Will Microsoft Windows be running your TV?

When Microsoft invited us along to a sneak preview of its latest innovation at the CES tech show in Las Vegas, we were intrigued by the possibility of a Windows TV. That wasn't what we got but we weren't far off. Microsoft was, in fact, showcasing a range of new products based on its Windows Embedded software, including an internet-enabled TV.

As Microsoft's senior product manager for Windows Embedded Marketing, Mark Pendergrast, puts it:

"We see this as a competitive offering to Google TV - Windows Embedded is an alternative platform for manufacturers to create their own smart TV".

The TV prototype that we were shown by Microsoft was manufactured by Chinese brand Haier, best known in the UK for its white goods such as washing machines and fridges. A slot in the side of the TV panel houses full PC functionality that powers the Windows Media Center experience. Along with Internet browsing, the device has all the features that you would expect from a smart TV, including plenty of third-party apps and games that have been modified to suit the screen size and UI.

But what exactly is so good about the software that the smart TV functions are running on? Pendergrast gave us some background:

"Windows Embedded is one of the few groups within Microsoft that isn't primarily concerned with PCs, but is actually focused on pretty much everything else. At Microsoft, we take parts of Windows and we use them as a platform for manufacturers to build devices as wide ranging as medical equipment to point of sale and digital signage. A new focus for us is consumer electronics such as TVs, set-top boxes and DVD players.

Microsoft is working with OEMs on this new, consumer electronics-tinged venture and if you're wondering what on Earth OEM means, its stands for Original Equipment Manufacturer - in other words, a company that makes products or components that are bought by another company and sold under the latter's brand name. Confusingly, it can also refer to the company that has purchased the components to use in its products - which is the case here.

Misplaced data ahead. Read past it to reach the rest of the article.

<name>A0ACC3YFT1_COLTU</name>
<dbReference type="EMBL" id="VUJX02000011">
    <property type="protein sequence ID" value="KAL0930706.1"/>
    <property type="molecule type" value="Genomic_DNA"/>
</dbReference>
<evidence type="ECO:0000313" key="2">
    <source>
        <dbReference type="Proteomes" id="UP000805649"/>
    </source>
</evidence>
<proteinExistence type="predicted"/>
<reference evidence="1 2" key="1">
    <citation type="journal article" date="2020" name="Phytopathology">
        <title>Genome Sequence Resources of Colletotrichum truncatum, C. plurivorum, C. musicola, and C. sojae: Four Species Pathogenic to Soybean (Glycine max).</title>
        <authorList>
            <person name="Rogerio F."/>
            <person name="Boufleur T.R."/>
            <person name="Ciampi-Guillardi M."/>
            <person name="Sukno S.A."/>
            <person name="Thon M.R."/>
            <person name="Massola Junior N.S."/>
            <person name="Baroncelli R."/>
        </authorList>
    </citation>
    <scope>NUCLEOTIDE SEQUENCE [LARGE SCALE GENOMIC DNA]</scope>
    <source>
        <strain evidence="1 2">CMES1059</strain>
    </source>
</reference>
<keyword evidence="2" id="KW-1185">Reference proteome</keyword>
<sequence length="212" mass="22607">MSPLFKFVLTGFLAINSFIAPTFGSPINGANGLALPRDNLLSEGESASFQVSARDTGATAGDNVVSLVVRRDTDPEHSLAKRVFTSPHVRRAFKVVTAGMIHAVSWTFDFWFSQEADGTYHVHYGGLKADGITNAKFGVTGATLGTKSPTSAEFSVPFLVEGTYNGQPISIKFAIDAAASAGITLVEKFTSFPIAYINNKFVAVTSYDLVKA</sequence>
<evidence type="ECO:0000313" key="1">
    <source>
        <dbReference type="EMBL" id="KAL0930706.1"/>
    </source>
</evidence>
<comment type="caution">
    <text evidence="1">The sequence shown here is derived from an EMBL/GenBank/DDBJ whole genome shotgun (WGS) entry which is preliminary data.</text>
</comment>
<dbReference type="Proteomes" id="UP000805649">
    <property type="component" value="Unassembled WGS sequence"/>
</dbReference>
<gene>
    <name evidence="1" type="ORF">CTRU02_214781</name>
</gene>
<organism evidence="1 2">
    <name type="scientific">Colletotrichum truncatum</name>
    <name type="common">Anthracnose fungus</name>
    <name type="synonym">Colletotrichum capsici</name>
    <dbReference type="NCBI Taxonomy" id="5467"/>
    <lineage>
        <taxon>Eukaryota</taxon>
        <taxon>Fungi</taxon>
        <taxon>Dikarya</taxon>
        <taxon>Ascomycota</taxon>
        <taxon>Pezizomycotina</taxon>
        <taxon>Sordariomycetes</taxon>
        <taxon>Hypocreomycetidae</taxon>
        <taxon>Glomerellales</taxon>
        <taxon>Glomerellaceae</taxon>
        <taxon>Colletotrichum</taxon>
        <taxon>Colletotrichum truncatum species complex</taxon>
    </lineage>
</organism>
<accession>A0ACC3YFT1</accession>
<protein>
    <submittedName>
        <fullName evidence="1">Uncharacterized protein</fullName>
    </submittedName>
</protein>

"All the new devices on display at CES are being powered by Windows Embedded Standard 7. It's an operating System that OEMs can change - they can take parts of Windows that are needed for their particular device".

The idea is that by just using a small part of Windows and customising it to suit each device, you'll get the benefit of faster performance as well as the products being cheaper to build and cheaper to manage in the long-run. As the software can be tailored to suit each manufacturer's needs, it means that brands can make their products stand out from their rivals.

Along with the Haier TV, Microsoft also showcased a number of other connected media devices including the Prime Time set-top box that combines internet capability with broadcast TV, thanks to a built-in IP tuner. Also on display was the Reycom 100, the brand's next-generation hybrid set-top box that lets you watch live TV and store videos, music and pictures on the devices' integrated hard disk. You can also transfer your content to your PC, home server and Windows Phone 7 handset. Both the Raycon and Prime Time products use customised versions of the familiar Windows Media Center UI.

Microsoft also introduced us to the Gateway prototype media console which enables you to record six different cable streams at the same time. All the tuners are network-shareable so that any other Windows 7 PC that's in the home can record at the same time.

With so many companies launching their own internet-enabled home cinema products at CES 2011, as well as over the last couple of years, the biggest surprise is that Microsoft hasn't already come forward with a Windows-branded smart TV platform, especially as Google TV has been knocking around for a while now.

"That's not the point of our business. Our business is about helping the OEM to build their brand", says Pendergrast. Fair enough but we can't help wondering why Microsoft wouldn't want the public recognition from the end user for helping to power their TV set.

So then, what will set Windows-based TVs apart from their competitors? According to Prendergast, it's all about compatibility.

"A Windows Embedded-capable device has the advantage over its competitors as it's possible to connect to lots of other Windows products. For example, Windows Phone 7 devices now play an important role within the home as many of them include built-in DLNA capability, so you can take photos and videos with your phone and then share them on a TV, via a connected media device.

"The other key advantage is that we have support for broadcast TV on the Gateway device, which is something that other brands aren't yet offering".

So, will we be seeing any other Windows-based TVs on the market any time soon? As usual, "wait and see" is the answer.

"The Haier set is the only TV with Windows Embedded that we're showing at the moment, but we are talking to a number of new manufacturers as well".

Although the Haier panel that we saw at CES was only an early concept model, it gave us a good indicator of what we can expect to see in the future. Although there won't be an actual Microsoft-branded "Windows TV" launching any time soon, there should be plenty of panels on the way that use Windows as a base for their own, customised versions of smart TV. But whether you'll know about it when you're watching one is another thing.

Catch up on all the latest news from the show at our dedicated CES page.